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The Association of Formula Protein Content and Growth in Early Infancy: A Systematic Review and Meta-Analysis

by 1,2, 1,2, 1,2, 1,2, 2,3, 2,3, 2,3, 2,3, 1,2, 2,3,4,* and 1,2,*
1
Innovation Center, Nutrition and Metabolism Research Division, Heilongjiang Feihe Dairy Co., Ltd., C-16, 10A Jiuxianqiao Rd., Chaoyang, Beijing 100015, China
2
PKUHSC-China Feihe Joint Research Institute of Nutrition and Healthy Lifespan Development, Xueyuan Road 38, Haidian, Beijing 100083, China
3
Department of Nutrition and Food Hygiene, School of Public Health, Peking University, Xueyuan Road 38, Haidian, Beijing 100083, China
4
Beijing Key Laboratory of Toxicological Research and Risk Assessment for Food Safety, Peking University, Xueyuan Road 38, Haidian, Beijing 100083, China
*
Authors to whom correspondence should be addressed.
Nutrients 2022, 14(11), 2255; https://doi.org/10.3390/nu14112255
Received: 20 April 2022 / Revised: 23 May 2022 / Accepted: 26 May 2022 / Published: 28 May 2022
(This article belongs to the Special Issue Nutrition and Metabolism in the First 1,000 Days of Life)
This systematic review aimed to examine differences in growth outcomes between breastfed infants and infants fed with formula with different protein/energy ratios during the first six months of life. We conducted a systematic review in the PubMed, Web of Science, and Springer databases. Twenty clinical trials qualified for inclusion. We extracted data about the growth outcomes of infants who were exclusive breastfed or exclusively infant formula fed in the first six months and used a meta-analysis to pool the finding data. We categorized study formulas into four groups according to their protein content: <1.8, 1.8–2.0, 2.1–2.2, and >2.2 g/100 kcal. In the first month of life, growth was not different between formula- and breastfed infants. During 2–3 months of life, growth was faster in infants who consumed formulas with protein contents higher than 2.0 g/100 kcal. After 3 months, formula-fed infants grew faster than breastfed infants. Our meta-analysis indicated that the growth outcomes of infants fed with infant formula with a relatively low protein/energy ratios, compared with that a relatively high protein/energy ratio, were close to those of breastfed infants. View Full-Text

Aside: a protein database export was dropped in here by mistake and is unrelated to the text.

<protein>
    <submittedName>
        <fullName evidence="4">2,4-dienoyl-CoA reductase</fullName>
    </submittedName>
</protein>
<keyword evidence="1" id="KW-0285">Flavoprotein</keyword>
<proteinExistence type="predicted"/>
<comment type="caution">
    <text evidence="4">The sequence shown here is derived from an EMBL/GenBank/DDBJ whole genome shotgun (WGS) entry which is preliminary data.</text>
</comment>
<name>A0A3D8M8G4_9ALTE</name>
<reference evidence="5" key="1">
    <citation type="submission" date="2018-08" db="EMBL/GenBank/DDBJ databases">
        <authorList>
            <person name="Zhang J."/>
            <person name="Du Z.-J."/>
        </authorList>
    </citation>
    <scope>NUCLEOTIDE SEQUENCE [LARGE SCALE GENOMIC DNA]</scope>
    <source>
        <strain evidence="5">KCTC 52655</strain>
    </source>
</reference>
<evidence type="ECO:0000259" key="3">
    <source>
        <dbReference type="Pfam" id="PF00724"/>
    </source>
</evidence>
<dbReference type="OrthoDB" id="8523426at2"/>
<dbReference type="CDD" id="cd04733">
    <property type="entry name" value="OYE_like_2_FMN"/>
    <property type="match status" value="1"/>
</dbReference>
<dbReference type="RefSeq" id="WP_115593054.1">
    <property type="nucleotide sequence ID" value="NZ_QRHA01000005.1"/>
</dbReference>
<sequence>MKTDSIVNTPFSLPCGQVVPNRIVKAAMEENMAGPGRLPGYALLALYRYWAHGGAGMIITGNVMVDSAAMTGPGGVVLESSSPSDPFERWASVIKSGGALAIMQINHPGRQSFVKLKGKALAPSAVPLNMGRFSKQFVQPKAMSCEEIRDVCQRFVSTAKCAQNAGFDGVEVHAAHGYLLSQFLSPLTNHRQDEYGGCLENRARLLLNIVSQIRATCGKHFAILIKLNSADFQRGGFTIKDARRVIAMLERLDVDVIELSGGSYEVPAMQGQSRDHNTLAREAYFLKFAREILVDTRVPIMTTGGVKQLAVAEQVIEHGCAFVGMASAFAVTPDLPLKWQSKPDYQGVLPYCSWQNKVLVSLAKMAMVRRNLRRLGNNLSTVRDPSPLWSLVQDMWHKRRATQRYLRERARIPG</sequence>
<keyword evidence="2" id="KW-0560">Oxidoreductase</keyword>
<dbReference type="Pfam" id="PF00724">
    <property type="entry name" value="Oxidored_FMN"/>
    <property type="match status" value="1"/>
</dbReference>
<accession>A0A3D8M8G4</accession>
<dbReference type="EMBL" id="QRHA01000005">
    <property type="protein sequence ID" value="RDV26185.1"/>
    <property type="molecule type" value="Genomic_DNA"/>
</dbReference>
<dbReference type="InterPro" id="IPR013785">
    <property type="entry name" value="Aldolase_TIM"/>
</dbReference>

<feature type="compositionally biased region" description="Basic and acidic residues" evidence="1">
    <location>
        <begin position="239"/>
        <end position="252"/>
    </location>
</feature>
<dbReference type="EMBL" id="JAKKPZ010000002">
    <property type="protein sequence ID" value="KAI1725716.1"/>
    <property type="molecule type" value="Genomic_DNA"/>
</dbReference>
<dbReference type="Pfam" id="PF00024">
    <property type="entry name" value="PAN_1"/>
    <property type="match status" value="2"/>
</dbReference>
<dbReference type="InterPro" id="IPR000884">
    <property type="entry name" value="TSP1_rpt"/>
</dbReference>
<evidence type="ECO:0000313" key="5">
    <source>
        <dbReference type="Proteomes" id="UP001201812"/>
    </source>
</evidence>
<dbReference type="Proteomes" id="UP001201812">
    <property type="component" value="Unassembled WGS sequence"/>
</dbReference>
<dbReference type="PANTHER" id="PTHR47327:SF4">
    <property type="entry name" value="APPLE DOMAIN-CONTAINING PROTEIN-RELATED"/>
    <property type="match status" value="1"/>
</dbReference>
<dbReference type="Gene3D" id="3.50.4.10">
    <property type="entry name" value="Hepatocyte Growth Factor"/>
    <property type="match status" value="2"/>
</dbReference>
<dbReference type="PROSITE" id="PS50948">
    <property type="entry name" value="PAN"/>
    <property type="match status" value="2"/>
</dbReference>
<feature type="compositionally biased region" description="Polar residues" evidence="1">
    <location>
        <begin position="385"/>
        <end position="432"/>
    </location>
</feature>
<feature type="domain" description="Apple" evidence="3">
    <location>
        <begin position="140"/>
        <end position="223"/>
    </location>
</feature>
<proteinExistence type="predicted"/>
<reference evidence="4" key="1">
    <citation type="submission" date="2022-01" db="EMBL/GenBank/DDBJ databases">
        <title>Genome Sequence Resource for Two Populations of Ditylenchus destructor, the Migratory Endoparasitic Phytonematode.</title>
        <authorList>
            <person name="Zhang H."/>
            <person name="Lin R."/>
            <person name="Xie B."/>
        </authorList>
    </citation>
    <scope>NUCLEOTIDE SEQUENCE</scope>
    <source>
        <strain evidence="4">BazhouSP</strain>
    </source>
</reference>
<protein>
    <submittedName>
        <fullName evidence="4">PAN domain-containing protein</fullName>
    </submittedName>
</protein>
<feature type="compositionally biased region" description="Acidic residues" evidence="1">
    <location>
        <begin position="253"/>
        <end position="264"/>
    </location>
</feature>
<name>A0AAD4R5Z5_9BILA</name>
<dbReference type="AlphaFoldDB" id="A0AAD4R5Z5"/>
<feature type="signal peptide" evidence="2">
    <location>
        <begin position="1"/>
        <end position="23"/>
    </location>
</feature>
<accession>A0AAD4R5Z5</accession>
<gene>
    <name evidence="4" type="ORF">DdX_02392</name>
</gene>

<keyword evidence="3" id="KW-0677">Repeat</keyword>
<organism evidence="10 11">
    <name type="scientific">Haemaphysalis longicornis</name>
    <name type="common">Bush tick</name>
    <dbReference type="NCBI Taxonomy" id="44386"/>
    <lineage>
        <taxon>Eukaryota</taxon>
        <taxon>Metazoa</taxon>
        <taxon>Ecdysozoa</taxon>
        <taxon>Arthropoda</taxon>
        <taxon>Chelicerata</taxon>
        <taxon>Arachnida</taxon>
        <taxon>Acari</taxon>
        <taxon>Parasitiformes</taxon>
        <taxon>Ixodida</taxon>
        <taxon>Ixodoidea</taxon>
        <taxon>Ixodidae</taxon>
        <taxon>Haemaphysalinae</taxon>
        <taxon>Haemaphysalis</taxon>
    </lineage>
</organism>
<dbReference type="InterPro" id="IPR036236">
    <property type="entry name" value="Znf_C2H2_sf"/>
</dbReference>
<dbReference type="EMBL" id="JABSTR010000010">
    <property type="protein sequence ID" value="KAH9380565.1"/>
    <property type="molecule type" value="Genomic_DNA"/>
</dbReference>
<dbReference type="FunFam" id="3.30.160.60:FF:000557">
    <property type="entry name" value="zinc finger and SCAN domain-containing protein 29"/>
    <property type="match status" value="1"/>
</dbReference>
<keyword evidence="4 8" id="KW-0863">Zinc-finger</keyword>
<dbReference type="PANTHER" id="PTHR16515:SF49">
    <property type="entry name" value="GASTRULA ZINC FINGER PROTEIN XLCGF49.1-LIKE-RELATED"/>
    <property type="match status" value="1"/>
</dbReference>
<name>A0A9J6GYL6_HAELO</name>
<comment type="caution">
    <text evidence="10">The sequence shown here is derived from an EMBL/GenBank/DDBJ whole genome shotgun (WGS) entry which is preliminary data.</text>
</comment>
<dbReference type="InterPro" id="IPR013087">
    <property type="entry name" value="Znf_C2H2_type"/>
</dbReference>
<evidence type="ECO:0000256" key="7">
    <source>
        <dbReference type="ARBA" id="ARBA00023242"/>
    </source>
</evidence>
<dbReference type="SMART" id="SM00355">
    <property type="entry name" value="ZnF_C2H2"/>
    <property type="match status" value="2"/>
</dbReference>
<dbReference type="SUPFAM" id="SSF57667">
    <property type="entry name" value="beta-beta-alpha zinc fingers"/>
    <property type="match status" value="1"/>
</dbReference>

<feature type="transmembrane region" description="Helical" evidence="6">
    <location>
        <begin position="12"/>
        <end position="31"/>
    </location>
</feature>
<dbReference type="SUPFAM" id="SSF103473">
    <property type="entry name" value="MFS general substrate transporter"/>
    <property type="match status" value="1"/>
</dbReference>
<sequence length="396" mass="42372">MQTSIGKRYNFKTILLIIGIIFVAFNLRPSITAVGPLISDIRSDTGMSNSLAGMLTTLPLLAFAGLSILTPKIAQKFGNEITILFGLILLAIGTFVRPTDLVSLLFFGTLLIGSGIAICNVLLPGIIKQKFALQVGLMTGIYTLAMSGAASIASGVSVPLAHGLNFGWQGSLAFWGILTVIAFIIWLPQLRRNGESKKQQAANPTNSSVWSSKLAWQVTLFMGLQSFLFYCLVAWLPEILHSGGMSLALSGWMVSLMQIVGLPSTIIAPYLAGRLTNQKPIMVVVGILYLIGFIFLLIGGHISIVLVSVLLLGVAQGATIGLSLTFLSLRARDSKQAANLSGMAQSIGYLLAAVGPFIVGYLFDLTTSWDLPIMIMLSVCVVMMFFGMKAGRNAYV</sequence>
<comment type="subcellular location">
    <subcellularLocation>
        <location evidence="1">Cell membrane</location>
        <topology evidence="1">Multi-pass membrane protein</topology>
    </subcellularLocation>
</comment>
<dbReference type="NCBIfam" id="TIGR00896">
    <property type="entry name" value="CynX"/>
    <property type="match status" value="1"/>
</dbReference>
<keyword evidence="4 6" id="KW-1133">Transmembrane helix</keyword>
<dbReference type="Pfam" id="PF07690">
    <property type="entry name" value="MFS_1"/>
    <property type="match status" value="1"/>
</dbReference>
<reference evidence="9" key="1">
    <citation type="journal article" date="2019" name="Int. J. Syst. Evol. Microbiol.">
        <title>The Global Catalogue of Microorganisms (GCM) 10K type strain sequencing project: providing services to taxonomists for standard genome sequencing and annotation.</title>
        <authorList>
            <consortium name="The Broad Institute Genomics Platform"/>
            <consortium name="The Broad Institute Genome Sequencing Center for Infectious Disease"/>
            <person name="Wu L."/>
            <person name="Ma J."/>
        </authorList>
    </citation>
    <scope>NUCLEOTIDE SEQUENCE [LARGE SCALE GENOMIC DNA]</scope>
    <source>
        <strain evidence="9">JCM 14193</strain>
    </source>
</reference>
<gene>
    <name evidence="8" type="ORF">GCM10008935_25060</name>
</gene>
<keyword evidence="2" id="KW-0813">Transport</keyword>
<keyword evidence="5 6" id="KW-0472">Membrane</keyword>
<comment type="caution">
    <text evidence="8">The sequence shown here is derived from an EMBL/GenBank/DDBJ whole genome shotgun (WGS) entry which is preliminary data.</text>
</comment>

Keywords: infant formula; protein/energy ratio; breastfed; weight gain; height gain infant formula; protein/energy ratio; breastfed; weight gain; height gain
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MDPI and ACS Style

Ren, Q.; Li, K.; Sun, H.; Zheng, C.; Zhou, Y.; Lyu, Y.; Ye, W.; Shi, H.; Zhang, W.; Xu, Y.; Jiang, S. The Association of Formula Protein Content and Growth in Early Infancy: A Systematic Review and Meta-Analysis. Nutrients 2022, 14, 2255. https://doi.org/10.3390/nu14112255

AMA Style

Ren Q, Li K, Sun H, Zheng C, Zhou Y, Lyu Y, Ye W, Shi H, Zhang W, Xu Y, Jiang S. The Association of Formula Protein Content and Growth in Early Infancy: A Systematic Review and Meta-Analysis. Nutrients. 2022; 14(11):2255. https://doi.org/10.3390/nu14112255

Chicago/Turabian Style

Ren, Qiqi, Kaifeng Li, Han Sun, Chengdong Zheng, Yalin Zhou, Ying Lyu, Wanyun Ye, Hanxu Shi, Wei Zhang, Yajun Xu, and Shilong Jiang. 2022. "The Association of Formula Protein Content and Growth in Early Infancy: A Systematic Review and Meta-Analysis" Nutrients 14, no. 11: 2255. https://doi.org/10.3390/nu14112255

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